Visiting the Charles Dickens Museum at Christmas time is a real treat as the place is transformed with Victorian-style decorations.
This year, the Museum has lots of winter events, including a production of A Christmas Carol streamed from inside Charles Dickens’s only surviving London home. There are also spooky ghost stories and ‘A Search for Father Christmas’ for families to enjoy. And the current Oliver Twist exhibition – More! Oliver Twist, Dickens, and Stories of the City – continues throughout the festive period.
A Christmas Carol
In November 1843, Charles Dickens was writing the book that would become a hit barely a month later. A Christmas Carol was completed in the early days of December, published on the 19th of that month, and greeted with glowing reviews. 178 years on, the book is at the heart of Christmas celebrations at the Charles Dickens Museum at no.48 Doughty Street.
48 Doughty Street
48 Doughty Street is the London residence where Dickens wrote Oliver Twist and Nicholas Nickleby, completed The Pickwick Papers, and began Barnaby Rudge.
From Wednesday 17 November 2021, visitors to the Museum are invited to savor the sights, sounds, and scents of the rooms where Dickens and his family celebrated Christmas – with holly and ivy decking the halls, beautiful Victorian decorations throughout, and a whole host of other festive surprises to discover. As the Georgian townhouse is dressed for Christmas, the Museum also displays a number of previously unseen items from its collection.
You enter the Museum at no.49 as no. 48’s original door now remained locked to preserve it.
There’s a fabulous gift shop to start your route. It’s not just books as there are wonderful plates (bottom right shelf) and fabulous aprons.
The route starts next to the inside of the door to no.48, so you can get the feel of the way Dickens and his family entered the building.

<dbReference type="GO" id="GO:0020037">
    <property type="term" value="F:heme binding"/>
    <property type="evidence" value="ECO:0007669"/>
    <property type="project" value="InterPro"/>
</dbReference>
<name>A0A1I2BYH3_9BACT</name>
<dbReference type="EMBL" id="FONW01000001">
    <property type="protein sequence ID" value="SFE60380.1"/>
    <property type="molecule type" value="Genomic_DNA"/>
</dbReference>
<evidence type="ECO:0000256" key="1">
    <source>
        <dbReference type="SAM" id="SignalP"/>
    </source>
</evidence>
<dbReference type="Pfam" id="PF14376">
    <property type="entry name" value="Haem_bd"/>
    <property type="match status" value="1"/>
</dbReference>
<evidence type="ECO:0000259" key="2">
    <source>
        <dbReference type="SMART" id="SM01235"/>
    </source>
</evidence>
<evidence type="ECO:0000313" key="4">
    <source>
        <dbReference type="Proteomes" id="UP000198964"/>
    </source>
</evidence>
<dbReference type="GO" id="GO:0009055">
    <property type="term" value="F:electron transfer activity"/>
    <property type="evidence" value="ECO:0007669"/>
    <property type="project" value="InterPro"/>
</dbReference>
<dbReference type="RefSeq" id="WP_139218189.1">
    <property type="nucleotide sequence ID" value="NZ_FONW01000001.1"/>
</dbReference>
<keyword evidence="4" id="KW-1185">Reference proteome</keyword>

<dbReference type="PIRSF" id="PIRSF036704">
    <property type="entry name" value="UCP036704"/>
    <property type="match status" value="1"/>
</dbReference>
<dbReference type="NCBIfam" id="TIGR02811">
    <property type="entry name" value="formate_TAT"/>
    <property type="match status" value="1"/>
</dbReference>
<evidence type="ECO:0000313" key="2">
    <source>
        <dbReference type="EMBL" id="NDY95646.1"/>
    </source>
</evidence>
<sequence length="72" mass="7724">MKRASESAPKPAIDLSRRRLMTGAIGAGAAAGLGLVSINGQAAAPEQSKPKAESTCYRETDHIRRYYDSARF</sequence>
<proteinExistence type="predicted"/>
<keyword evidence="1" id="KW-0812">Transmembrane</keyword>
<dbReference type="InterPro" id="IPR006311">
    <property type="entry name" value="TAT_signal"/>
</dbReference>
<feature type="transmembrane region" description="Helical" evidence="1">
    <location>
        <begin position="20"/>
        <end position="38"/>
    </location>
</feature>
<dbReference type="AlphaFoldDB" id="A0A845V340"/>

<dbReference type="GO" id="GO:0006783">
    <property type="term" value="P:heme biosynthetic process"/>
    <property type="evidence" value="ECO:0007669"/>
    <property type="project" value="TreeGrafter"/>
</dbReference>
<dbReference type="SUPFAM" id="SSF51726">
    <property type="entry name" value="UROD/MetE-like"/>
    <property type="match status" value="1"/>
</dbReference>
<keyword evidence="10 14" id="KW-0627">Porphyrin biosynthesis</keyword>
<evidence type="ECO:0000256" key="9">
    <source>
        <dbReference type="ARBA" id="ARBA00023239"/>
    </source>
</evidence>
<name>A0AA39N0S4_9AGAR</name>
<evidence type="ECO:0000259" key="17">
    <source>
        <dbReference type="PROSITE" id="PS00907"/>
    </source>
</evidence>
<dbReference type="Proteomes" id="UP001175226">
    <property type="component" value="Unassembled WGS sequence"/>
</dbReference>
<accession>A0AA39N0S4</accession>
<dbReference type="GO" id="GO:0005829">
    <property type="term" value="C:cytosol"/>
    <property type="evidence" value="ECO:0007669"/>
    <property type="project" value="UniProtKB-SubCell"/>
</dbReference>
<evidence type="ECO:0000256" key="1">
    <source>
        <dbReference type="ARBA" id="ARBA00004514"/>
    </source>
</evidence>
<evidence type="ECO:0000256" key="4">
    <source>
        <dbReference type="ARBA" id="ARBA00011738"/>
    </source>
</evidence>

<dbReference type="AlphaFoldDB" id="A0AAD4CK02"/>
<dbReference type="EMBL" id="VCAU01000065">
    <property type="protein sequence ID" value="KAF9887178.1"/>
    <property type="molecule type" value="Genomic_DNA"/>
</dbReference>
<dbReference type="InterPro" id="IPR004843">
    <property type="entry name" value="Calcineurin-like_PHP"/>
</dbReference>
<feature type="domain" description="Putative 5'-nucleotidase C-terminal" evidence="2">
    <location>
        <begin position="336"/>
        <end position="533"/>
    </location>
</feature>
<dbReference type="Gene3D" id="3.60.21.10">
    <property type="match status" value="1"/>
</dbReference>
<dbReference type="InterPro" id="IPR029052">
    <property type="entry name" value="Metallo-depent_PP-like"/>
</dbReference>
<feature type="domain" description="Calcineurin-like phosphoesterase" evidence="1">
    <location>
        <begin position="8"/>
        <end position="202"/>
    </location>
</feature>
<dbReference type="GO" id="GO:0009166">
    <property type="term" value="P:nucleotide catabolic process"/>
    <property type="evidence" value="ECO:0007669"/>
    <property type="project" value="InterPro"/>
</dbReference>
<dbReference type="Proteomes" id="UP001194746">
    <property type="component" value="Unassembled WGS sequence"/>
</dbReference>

There are two ground floor rooms, and both are looking their best at this time of year. The dining room is particularly fine as the table is laid for a Christmas feast.
Do note the long red bell pull to the right of the fireplace for contacting servants in the kitchen.
The other room on this level was used by Charles’s wife, Catherine. This was where she welcomed visitors and where she met with friends.
I particularly liked this small sewing box with a drawer for threads and a pin cushion on top.
Don’t rush on upstairs, or you will miss seeing the kitchen in the basement. The kitchen table has been set for a Christmas meal for two at one end.
I can never resist seeing the resident (stuffed) hedgehog. But why is there a hedgehog in the kitchen? Well, some Victorian kitchens kept a spiky friend to eat insects, so he was the equivalent of pest control.
There’s a Christmas pudding being made in the scullery and laundry being cleaned in the wash house. Do go inside the small washhouse as it triggers the audio so you can hear sounds and chatter.
I do like the gentle guidance of which way to go from these silhouette shadows. Follow the chap’s advice and head upstairs.
At the front of the house is the drawing room, which is where Dickens entertained friends and family. It is, therefore, where you can find the Christmas tree.
You can also see his traveling lecturn, which he took with him when he performed public readings. And there is this impressive bust of Charles Dickens in the window that was created by John Theodore Tussaud. He was the great-grandson of Madame Tussaud and the chief artist at his family’s Museum of waxworks. It was made in the early 1900s in a new type of self-hardening clay.
Through a connecting door, you can enter Charles Dickens’s study. He used this desk and chair when he wrote many of his later works, including A Tale of Two Cities, Great Expectations, and Our Mutual Friend.
It’s a relatively small room but of huge significance. From the window in the study, you look out over the back garden and see the back of Brownlow Mews. Mewes were notorious for overcrowded housing, and that type of urban issue inspired the writer.